After I serialized Pride on my website, I submitted it to a few publishers without any luck. That I had no idea what I was doing didn’t help.
At the time, I was struggling with the beginning of chronic neck issues – the result of hunching over a laptop while editing all day.
I went to bed after one lengthy editing session with a tightness in my right shoulder blade. The next day I woke with spasms to the right side of my neck. While the spasms settled, the tightness in my neck remained. A knot formed in my right shoulder blade that was excruciating.
One afternoon, I was working on an edit while battling pain, marveling at the author’s adventures all over the world. An email rang through. The Olvar Wood Fellowship had announced their results – authors Paul Garrety, Felicia Castagna, Kylie Mulcahy, and me.
There was a sense of disbelief seeing my name there.
Immediately, I thought about how problematic it was traveling to Queensland with my neck in such pain.
Chronic pain is the most horrible thing – often, it’s unrelenting pain that continues even if the injury’s healed. (After I broke my leg, I learned this was nature of chronic pain – even if the injury itself heals, the pain message gets caught in a loop. This was the beginning of my chronic pain adventures.)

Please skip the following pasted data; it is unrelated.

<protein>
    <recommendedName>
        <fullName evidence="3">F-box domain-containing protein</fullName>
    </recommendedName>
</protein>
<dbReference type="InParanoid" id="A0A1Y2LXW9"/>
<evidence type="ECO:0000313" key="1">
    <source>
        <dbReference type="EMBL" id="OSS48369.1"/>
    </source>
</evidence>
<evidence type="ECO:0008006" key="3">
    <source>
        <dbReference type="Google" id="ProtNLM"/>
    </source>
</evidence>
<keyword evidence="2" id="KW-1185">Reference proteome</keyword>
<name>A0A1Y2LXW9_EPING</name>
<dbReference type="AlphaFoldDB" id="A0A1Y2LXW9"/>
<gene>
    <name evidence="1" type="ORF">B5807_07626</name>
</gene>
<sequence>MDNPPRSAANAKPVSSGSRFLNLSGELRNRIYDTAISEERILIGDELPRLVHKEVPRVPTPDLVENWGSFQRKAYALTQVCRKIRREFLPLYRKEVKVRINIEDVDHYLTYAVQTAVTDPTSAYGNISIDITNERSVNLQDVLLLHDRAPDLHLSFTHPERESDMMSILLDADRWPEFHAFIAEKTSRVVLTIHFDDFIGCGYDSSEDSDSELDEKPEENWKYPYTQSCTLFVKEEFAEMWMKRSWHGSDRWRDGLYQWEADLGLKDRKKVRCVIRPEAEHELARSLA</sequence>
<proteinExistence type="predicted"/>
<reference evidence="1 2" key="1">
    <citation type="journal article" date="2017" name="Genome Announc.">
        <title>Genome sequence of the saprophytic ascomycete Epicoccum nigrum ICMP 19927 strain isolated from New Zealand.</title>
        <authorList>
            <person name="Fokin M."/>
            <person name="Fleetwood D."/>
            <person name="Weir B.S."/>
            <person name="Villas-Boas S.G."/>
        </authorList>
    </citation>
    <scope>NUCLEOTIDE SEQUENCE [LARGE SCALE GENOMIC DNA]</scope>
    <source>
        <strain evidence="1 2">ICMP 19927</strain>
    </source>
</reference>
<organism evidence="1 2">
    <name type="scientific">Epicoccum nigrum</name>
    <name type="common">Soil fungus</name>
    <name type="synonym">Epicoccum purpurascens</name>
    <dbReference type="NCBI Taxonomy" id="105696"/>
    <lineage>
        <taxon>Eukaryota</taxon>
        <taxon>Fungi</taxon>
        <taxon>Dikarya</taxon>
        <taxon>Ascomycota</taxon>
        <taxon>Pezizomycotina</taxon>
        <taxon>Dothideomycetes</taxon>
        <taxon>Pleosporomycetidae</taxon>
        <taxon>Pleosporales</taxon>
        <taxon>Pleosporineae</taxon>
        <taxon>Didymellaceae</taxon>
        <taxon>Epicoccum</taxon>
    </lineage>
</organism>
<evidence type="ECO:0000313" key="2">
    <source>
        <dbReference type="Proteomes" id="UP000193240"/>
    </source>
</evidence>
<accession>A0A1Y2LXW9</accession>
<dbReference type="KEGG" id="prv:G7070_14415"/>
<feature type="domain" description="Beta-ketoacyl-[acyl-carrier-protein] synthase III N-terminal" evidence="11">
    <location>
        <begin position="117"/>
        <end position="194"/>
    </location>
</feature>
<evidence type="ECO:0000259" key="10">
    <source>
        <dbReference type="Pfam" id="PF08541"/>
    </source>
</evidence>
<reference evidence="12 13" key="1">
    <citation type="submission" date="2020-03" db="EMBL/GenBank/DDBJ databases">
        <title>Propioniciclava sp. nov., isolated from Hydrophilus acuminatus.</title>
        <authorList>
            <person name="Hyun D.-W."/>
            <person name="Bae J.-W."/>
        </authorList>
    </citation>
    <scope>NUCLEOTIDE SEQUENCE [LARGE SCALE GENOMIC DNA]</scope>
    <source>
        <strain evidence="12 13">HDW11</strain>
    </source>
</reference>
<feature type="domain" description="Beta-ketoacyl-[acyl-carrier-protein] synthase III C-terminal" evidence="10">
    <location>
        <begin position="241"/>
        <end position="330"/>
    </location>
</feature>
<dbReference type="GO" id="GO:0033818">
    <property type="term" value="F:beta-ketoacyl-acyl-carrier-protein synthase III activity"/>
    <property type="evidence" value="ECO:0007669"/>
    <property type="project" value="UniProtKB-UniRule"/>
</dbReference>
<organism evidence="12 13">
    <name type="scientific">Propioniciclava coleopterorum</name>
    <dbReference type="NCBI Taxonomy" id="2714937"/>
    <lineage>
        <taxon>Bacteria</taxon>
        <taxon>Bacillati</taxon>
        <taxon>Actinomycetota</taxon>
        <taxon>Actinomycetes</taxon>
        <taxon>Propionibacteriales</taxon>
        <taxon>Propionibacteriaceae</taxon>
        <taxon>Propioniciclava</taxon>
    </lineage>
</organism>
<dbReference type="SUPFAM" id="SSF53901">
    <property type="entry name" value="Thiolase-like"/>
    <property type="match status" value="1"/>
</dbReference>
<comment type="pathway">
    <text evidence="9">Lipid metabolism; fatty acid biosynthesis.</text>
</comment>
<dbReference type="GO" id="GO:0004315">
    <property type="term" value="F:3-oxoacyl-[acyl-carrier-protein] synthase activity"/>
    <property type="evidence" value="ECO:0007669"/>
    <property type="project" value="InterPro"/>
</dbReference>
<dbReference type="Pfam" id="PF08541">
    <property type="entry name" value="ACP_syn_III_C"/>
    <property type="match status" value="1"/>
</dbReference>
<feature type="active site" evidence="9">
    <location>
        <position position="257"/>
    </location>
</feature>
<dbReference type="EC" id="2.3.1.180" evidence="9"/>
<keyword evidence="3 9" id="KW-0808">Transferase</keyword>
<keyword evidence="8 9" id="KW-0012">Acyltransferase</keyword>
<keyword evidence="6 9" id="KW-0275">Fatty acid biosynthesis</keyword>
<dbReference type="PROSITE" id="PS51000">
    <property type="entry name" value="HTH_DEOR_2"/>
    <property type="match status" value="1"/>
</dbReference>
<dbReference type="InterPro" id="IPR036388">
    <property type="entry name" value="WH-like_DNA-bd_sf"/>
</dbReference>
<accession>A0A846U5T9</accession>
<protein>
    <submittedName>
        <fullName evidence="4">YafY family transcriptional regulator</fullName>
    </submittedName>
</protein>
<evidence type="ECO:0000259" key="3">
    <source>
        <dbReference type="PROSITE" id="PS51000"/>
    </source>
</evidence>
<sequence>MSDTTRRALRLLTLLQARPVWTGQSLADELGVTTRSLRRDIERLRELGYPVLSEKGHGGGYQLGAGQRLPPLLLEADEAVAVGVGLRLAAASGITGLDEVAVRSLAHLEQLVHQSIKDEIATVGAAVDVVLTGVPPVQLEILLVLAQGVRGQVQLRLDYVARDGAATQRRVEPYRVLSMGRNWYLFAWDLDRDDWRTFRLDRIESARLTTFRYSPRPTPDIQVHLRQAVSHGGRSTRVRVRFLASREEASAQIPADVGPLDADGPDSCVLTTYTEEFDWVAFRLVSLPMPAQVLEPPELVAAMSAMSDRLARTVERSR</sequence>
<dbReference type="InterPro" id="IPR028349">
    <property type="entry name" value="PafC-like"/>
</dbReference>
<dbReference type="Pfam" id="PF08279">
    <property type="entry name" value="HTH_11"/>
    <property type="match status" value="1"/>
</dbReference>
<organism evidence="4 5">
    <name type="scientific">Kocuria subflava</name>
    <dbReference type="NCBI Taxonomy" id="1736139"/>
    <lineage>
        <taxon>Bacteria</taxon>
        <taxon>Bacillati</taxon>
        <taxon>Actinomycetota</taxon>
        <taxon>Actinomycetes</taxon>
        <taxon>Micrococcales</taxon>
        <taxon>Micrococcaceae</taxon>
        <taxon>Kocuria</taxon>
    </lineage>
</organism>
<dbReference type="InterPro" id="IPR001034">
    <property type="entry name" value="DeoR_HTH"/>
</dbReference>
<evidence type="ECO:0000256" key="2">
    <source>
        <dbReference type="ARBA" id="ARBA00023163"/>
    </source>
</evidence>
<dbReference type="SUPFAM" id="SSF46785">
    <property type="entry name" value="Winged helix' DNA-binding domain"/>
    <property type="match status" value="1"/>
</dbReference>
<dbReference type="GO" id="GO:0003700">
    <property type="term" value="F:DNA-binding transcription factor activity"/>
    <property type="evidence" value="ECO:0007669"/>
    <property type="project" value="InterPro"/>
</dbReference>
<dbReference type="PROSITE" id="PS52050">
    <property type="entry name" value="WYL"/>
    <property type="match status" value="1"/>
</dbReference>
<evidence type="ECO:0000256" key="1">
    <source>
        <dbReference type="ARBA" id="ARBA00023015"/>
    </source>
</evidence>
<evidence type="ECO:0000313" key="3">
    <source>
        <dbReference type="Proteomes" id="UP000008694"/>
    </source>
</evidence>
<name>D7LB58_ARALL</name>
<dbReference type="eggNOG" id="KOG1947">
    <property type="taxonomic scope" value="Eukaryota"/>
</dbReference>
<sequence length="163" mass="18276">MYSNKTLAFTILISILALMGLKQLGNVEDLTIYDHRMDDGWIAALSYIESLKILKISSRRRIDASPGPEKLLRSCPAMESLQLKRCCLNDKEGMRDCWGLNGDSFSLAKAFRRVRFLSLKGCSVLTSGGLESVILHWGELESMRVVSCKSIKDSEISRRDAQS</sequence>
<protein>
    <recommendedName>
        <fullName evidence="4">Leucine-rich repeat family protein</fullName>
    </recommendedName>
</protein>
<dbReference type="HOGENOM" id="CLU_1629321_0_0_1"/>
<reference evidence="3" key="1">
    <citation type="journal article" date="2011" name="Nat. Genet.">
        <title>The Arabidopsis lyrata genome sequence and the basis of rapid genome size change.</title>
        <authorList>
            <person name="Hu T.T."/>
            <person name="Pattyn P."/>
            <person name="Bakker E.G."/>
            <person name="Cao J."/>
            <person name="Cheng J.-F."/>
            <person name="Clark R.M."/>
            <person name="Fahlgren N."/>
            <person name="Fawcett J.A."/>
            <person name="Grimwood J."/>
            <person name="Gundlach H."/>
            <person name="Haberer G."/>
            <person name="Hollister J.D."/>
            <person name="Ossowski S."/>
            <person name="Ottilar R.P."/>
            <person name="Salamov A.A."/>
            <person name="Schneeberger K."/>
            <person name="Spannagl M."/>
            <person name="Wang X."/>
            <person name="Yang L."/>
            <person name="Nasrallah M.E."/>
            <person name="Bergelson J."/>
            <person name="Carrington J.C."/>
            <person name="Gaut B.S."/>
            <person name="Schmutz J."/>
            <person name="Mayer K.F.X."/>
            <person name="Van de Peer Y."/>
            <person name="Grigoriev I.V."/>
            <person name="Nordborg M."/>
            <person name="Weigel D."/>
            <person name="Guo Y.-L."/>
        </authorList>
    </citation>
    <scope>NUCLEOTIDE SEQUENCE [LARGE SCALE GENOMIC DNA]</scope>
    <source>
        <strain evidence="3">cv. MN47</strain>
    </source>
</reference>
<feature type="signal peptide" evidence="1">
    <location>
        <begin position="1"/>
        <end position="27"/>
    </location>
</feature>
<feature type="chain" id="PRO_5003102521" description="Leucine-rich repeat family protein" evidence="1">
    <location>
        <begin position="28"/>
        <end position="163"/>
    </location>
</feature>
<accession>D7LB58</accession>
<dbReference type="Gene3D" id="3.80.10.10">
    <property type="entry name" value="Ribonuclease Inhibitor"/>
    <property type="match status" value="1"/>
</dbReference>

My anxiety was also creeping back in due to a spate of ear infections I couldn’t shake – up until the Fellowship, I had several in a row (and would have several more).
The Fellowship was the first genuine recognition I had as a writer, and although I battled through it with various health issues (the second day I was there I developed a horrible cold – courtesy of somebody coughing and spluttering behind me the whole flight over to Queensland) it was gratifying and rewarding.
Inga mentored me through a redraft, and I thought Pride stood a good chance of being picked up – it was a coming of age story set in rural Australia using our only indigenous sport as a backdrop.
Over the years, I would take “Pride” out again and revise it, then send it out again. One publisher (who took fifteen months to read it) wrote me the loveliest rejection about how much they enjoyed it. (Years later, I saw that publisher at a conference and he remarked that the story had stayed with him.)
My friend, Blaise van Hecke, the publisher at Busybird Publishing, had wanted the book since reading an early draft back in 2007. Because of the queries (my queries) of prejudice (when crossing business with friendship) I was reluctant, but finally relented in 2016.
Around the same time, Just Another Week in Suburbia, was picked up.
Now all that stood in my way was the redraft.